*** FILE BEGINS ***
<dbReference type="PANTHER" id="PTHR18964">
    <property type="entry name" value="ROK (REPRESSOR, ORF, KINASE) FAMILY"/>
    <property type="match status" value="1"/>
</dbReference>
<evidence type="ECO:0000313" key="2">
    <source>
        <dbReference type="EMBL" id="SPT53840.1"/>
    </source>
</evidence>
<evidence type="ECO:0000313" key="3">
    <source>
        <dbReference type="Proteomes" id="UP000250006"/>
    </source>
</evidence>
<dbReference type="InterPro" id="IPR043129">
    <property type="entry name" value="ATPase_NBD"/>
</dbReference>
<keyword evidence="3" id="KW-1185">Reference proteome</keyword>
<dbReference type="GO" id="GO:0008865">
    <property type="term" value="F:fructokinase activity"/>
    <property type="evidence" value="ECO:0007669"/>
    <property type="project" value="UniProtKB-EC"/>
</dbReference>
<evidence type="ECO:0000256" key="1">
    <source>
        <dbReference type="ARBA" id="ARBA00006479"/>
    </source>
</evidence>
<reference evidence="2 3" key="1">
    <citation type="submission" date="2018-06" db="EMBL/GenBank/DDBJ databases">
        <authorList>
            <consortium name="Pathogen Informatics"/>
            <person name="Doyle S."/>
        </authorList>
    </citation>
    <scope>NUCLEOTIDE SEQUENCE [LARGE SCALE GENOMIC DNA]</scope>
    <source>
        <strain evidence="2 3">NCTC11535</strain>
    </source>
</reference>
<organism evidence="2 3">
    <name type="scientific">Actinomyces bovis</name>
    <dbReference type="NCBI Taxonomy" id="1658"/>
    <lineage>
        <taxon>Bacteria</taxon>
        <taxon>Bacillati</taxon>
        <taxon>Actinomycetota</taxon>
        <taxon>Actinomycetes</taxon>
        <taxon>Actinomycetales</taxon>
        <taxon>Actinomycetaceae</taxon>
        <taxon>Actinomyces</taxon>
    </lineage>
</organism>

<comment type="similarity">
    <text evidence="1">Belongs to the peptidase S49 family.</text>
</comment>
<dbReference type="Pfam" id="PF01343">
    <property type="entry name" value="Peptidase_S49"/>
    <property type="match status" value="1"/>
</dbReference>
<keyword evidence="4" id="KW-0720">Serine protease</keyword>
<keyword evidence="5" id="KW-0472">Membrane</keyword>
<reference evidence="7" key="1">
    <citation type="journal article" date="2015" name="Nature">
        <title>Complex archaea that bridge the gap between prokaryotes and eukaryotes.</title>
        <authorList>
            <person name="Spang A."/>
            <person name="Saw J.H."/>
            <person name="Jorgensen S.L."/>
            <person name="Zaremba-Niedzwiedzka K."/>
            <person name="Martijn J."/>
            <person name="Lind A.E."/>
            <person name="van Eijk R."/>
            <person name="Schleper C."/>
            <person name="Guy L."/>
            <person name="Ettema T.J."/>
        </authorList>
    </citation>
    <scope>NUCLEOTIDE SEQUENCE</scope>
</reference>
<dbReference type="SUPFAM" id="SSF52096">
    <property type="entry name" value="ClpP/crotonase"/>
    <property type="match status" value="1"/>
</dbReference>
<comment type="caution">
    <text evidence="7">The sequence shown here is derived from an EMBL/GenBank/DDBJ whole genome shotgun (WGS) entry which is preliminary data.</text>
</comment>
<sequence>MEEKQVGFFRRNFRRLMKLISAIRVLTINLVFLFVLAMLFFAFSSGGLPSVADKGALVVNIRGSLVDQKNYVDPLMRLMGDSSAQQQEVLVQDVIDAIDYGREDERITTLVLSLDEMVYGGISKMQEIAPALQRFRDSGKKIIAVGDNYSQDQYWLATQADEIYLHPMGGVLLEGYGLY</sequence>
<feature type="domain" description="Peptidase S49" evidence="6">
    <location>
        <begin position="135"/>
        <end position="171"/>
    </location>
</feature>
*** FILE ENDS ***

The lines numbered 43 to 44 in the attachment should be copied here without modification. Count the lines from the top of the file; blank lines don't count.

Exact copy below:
    <dbReference type="NCBI Taxonomy" id="1658"/>
    <lineage>